Longer term, we know the sun will shine. A year from now you can expect that a lot of us, maybe most of us, will be back on planes visiting family or taking that trip that was canceled this year. We will want to get out of our sweat clothes and wear something that makes us feel good. But with that said, not everyone will be able to smile. Not everyone laid off during the pandemic will have found a new job. The stores and restaurants that couldn’t survive months of inactivity will still be closed.
But if we have learned anything during this pandemic it is resilience. We adjust. We adjust because we have to do. If that wonderful restaurant can’t survive, we search for alternatives. Doing nothing isn’t one of them. We regroup and restart. For those in the center of the storm, that will take a while. But it will happen. The gruesome truth is that a lot of businesses that will fail during the pandemic were probably destined to fail anyway. Walk up and down Madison Avenue in New York and see all the empty storefronts. Many were actually empty before the pandemic hit. These high-end retailers were serving a market that was disappearing long before Covid-19 struck. To be sure, luxury will never go away, but the definition of luxury changed and Madison Avenue did not. That is simply one example. Great malls will also survive, but ordinary malls are dinosaurs soon to be zombie malls before the bulldozer comes and changes them into something else.
You have heard me say for years that we have been living in a world of excess capacity fueled by ultra-easy money conditions since the end of the Great Recession. Well, conditions have gotten even easier leading to more overcapacity. The pandemic represents a breaking point. The weak die. The strong survive. What we see in the stock market is the strong. The big companies. The winners. Not all public companies are winners, to be sure. Department stores are dinosaurs destined to die unless they adjust. The list of old-fashioned retailers who have died over the past decade is too long for me to reprint.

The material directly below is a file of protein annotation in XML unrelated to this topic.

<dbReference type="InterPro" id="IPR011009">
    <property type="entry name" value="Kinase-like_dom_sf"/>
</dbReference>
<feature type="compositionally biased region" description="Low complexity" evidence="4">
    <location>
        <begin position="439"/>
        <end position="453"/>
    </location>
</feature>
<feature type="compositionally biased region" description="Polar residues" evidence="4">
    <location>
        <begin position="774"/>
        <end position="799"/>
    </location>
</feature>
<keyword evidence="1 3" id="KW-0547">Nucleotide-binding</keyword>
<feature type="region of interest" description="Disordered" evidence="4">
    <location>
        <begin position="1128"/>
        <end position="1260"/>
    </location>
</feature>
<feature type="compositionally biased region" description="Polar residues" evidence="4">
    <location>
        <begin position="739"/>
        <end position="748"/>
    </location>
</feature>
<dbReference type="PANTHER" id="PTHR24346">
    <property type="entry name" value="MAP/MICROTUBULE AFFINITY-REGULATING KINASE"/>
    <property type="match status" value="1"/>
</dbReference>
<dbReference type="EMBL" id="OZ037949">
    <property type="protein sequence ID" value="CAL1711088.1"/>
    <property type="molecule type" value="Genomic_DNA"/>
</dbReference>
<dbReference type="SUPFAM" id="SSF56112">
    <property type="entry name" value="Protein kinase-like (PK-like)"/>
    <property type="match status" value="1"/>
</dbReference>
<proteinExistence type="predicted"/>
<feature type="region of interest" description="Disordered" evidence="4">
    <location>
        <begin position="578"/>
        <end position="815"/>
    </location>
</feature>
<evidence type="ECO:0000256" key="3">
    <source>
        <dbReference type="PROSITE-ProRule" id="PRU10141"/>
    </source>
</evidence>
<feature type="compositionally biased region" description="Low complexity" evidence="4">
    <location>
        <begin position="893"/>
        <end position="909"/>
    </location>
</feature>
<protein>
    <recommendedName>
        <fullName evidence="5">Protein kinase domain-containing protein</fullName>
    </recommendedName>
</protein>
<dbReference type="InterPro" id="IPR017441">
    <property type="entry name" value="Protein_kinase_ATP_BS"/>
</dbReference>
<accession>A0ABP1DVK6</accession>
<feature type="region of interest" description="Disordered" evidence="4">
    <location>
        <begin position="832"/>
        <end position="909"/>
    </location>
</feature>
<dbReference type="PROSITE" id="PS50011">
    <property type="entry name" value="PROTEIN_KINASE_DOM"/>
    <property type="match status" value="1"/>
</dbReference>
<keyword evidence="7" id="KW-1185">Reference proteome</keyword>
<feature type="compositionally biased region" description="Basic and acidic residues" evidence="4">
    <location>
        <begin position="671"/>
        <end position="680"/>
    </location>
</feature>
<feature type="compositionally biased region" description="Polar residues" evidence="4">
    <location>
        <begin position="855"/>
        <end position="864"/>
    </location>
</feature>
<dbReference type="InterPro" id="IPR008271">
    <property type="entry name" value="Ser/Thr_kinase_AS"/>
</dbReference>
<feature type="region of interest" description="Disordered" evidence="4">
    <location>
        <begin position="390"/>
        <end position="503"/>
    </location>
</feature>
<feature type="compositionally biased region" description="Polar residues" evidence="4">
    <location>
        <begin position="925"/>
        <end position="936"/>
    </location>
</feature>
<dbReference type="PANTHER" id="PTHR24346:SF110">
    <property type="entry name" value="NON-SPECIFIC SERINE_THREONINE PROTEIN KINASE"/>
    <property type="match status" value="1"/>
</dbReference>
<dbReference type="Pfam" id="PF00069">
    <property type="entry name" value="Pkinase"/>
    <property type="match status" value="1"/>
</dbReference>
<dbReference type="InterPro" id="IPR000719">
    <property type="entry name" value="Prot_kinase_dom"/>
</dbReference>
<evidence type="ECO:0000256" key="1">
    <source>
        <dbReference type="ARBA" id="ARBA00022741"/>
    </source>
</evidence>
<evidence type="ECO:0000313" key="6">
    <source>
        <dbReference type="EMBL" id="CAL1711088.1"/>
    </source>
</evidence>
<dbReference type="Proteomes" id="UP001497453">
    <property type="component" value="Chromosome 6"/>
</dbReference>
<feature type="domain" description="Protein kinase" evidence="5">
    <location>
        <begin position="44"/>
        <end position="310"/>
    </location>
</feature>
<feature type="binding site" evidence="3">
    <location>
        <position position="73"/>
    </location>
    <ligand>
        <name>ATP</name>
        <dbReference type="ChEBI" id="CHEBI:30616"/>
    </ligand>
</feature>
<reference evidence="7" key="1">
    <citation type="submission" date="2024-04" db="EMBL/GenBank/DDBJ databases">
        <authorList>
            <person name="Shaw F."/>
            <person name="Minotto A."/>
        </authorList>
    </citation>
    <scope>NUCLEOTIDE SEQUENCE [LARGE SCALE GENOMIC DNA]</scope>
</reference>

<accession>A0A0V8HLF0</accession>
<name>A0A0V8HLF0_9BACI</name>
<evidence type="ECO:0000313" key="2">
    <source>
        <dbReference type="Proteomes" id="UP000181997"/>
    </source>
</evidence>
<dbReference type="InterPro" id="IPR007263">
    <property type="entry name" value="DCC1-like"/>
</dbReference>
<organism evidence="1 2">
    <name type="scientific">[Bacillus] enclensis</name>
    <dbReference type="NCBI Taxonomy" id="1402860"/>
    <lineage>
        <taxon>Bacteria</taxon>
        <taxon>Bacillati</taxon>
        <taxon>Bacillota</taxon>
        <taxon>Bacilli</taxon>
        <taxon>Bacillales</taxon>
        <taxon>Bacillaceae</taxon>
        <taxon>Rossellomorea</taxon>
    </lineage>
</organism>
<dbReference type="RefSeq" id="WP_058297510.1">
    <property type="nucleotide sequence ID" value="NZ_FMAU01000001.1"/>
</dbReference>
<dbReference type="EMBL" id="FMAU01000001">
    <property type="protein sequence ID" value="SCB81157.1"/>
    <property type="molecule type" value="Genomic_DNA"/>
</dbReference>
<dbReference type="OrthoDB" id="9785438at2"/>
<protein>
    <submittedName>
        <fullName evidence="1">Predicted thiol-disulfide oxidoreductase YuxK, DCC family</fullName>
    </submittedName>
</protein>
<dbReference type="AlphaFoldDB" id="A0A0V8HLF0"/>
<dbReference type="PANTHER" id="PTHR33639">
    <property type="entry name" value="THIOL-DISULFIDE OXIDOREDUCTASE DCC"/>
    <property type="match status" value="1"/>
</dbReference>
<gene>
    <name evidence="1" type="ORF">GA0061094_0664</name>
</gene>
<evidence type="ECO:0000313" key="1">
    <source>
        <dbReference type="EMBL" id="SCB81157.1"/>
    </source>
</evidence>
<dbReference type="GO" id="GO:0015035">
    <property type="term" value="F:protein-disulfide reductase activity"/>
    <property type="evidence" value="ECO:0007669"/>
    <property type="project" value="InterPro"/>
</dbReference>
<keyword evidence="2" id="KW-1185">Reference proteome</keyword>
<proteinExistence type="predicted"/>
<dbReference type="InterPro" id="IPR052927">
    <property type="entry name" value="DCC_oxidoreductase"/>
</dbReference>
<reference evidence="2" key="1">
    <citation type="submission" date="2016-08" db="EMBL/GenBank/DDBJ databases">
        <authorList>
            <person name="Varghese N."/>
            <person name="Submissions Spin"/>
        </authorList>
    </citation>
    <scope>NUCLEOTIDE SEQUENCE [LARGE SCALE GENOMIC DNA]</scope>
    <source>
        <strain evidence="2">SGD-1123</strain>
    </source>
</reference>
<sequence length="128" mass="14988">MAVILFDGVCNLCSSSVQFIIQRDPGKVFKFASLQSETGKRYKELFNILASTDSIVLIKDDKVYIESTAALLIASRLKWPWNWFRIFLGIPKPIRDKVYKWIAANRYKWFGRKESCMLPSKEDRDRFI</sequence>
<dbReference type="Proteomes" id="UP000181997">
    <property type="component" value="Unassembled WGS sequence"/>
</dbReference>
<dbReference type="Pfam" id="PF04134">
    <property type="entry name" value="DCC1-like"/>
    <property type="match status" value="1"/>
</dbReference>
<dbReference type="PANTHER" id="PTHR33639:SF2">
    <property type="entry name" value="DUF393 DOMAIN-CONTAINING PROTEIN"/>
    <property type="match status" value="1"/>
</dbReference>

Life will never be what it was before the pandemic. That is largely a good thing. We have learned a lot. We have learned how to be more efficient. We have learned how to use new technology to widen our horizons. Some have developed new hobbies. Some have built new businesses.
With all this said, there is one final key that needs to be analyzed. And that is valuation. Right now, with so much money floating around, valuation is taking a back seat. As long as markets are rising and cash earns nothing, money flows to what works. But that can’t go on forever. Some of the new Fed funding programs set up during the pandemic actually expire on December 31 with substantial unused lending capacity. They are unlikely to be renewed. They shouldn’t be. They weren’t needed as much as originally thought. It now appears that another stimulus bill will have to wait until February. My guess is that we will learn that the economy probably needs less additional stimulus than we thought even a few weeks ago. Do we really need to write checks for most Americans when unemployment is back below 7% and GDP is rising even with a virus surge?
But if the Fed stops pouring more money in and Congress slows the pace of handouts, which would be natural as the world heals, then somewhere down the road we can see a world of normal growth and modest inflation once again. If there is a normal to come, won’t valuations have to normalize? The answer is yes. Definitively. The question is when. If it’s 2023 or beyond, we aren’t ready to care very much. If its 2021 or 2022, then investors will start to pay attention.
Over the next few years, therefore, what we face is a steady rise in earnings (not necessarily in a straight line) and ultimately a decline in market P/Es. At times earnings will rise faster than P/Es fall, and stocks will go up. At times, interest rates will rise faster than earnings and stock prices will correct. Right now, with the Fed committed to backstopping any viral related dip, it appears earnings are rising faster than interest rates. Stocks are going up. But sometime next year, as virus fears fade, we have to watch whether the Fed is ready to adjust its tune. When that time comes, we will all have to pay attention.
Today David “Big Poppy” Ortiz is 45. Owen Wilson turns 52.
James M. Meyer, CFA 610-260-2220